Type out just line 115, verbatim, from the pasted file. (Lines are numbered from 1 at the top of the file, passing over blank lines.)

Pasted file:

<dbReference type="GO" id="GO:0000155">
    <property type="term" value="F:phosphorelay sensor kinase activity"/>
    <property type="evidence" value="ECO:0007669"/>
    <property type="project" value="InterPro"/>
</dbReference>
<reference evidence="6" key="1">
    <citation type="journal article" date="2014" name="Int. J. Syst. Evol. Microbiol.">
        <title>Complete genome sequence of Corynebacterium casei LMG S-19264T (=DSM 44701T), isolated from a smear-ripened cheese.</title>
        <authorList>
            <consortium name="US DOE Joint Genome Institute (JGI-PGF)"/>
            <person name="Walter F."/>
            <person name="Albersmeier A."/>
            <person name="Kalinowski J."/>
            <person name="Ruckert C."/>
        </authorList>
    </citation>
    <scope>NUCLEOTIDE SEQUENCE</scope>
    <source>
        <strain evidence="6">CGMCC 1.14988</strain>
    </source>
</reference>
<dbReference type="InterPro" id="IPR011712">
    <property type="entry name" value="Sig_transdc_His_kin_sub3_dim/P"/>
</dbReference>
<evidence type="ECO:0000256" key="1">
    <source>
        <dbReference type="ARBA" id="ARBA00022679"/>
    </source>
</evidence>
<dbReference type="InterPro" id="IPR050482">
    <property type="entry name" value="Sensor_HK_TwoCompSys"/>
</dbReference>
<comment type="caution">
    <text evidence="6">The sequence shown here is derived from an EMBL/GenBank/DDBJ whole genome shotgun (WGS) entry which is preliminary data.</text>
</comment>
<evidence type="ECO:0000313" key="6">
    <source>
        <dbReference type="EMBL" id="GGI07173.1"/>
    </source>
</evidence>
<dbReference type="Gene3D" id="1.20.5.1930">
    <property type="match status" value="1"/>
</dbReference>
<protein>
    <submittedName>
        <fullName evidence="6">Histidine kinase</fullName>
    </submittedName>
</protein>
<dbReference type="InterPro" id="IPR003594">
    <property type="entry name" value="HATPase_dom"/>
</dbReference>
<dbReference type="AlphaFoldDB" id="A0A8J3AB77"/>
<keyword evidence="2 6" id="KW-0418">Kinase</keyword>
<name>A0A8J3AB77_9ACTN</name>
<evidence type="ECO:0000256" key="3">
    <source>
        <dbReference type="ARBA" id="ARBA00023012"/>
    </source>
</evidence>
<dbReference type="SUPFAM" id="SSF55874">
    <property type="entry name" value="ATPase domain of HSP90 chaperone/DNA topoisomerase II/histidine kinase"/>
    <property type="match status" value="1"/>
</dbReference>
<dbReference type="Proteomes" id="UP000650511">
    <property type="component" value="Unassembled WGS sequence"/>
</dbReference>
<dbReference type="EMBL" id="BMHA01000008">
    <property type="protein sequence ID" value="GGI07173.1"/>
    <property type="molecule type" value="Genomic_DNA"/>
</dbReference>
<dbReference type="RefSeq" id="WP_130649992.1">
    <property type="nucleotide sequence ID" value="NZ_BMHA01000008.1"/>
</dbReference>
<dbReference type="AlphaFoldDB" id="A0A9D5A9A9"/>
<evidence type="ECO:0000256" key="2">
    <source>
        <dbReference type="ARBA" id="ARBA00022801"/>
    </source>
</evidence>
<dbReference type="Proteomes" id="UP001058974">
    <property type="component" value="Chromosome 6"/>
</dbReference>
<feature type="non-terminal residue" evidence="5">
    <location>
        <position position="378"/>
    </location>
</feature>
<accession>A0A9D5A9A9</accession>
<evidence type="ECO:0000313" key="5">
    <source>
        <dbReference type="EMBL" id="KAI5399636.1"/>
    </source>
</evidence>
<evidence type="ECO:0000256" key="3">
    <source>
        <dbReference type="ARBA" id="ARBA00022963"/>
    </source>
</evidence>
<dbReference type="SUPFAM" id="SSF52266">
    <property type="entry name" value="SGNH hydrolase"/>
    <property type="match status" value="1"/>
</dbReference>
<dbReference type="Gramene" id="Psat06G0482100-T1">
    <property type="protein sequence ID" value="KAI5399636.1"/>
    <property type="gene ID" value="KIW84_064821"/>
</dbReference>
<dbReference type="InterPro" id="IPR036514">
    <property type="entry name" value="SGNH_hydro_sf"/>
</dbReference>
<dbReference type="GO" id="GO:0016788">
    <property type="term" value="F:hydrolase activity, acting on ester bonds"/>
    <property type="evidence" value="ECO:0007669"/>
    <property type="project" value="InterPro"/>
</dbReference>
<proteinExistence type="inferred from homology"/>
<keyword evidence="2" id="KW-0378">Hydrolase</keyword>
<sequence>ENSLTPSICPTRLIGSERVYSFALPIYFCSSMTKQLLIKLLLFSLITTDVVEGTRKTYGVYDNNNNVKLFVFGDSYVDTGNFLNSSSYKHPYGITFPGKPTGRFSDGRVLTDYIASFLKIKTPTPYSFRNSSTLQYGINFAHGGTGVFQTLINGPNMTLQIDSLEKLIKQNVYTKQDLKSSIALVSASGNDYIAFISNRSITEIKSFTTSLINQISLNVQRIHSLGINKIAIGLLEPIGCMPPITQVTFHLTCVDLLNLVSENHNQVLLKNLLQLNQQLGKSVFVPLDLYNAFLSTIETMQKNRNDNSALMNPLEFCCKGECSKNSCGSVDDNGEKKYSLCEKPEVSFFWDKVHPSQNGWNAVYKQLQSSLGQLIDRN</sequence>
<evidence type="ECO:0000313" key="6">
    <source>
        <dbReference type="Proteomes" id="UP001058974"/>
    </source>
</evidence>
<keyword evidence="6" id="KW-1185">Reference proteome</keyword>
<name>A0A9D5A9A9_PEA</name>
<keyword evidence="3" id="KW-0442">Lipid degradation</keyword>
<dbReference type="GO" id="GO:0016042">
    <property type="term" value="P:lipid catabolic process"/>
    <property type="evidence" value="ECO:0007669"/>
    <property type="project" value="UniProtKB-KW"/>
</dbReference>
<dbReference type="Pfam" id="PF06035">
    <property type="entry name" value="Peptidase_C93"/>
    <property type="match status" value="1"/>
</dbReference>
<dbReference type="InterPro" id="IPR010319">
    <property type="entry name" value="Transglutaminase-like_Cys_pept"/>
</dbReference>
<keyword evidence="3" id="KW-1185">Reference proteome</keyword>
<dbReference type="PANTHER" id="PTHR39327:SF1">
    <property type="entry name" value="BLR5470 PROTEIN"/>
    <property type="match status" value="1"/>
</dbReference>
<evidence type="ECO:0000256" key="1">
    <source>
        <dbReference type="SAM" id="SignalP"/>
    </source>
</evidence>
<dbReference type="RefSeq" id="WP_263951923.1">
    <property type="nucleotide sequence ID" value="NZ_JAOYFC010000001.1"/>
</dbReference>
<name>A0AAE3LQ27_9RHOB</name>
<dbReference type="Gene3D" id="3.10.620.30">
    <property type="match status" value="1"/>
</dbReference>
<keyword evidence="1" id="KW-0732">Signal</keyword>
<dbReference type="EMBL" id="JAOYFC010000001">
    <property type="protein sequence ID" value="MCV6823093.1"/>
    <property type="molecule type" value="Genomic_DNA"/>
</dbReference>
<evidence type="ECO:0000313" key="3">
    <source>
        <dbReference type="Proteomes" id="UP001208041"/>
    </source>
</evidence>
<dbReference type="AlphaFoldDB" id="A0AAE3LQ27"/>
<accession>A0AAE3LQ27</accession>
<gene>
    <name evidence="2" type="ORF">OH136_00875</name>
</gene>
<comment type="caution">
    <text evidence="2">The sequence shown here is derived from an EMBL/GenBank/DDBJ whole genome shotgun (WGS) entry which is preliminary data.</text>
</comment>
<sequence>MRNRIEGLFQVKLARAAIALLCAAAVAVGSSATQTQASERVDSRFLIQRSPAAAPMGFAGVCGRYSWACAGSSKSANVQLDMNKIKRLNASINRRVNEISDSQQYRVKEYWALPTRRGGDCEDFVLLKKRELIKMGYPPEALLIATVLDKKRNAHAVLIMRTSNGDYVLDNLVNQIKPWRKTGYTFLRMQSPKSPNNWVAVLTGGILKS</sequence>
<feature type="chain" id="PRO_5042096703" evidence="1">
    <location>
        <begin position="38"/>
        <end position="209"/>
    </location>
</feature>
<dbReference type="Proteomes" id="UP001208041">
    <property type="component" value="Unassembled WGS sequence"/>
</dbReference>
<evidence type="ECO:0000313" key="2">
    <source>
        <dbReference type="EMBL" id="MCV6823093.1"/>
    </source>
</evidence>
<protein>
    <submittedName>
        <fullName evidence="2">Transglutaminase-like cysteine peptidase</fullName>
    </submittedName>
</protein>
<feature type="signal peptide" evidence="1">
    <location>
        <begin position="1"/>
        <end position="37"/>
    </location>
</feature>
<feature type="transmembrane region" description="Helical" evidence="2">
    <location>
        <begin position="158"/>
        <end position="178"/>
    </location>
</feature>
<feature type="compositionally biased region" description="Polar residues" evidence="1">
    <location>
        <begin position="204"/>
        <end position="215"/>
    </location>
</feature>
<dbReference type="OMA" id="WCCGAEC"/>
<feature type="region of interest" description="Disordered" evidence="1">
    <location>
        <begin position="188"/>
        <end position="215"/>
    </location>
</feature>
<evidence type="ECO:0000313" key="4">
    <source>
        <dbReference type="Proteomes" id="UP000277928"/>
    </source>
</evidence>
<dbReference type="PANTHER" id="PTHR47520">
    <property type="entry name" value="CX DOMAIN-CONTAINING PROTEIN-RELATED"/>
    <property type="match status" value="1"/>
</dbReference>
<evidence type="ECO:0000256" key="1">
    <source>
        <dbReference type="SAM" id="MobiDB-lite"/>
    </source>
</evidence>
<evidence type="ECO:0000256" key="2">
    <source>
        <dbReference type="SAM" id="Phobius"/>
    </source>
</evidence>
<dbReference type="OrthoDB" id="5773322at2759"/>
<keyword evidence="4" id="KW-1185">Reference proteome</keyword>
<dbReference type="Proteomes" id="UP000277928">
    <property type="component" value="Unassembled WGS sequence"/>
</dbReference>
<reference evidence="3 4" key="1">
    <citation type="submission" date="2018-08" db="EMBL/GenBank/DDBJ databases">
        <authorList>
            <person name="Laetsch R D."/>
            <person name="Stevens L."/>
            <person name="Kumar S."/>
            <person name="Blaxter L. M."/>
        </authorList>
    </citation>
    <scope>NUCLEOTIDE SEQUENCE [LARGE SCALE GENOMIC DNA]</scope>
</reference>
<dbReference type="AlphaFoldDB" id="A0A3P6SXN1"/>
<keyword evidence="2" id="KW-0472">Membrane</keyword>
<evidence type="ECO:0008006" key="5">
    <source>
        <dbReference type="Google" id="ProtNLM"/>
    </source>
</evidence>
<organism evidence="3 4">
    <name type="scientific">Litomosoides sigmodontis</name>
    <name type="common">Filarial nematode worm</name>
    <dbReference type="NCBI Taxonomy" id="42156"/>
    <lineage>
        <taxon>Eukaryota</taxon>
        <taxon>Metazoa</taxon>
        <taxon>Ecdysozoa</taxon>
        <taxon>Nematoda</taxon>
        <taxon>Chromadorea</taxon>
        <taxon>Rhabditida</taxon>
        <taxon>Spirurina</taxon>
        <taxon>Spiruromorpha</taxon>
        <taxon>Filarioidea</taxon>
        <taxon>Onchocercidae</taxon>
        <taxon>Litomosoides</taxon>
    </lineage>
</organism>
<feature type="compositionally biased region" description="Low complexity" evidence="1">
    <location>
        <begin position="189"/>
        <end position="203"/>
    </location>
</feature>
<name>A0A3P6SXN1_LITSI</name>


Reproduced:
<proteinExistence type="inferred from homology"/>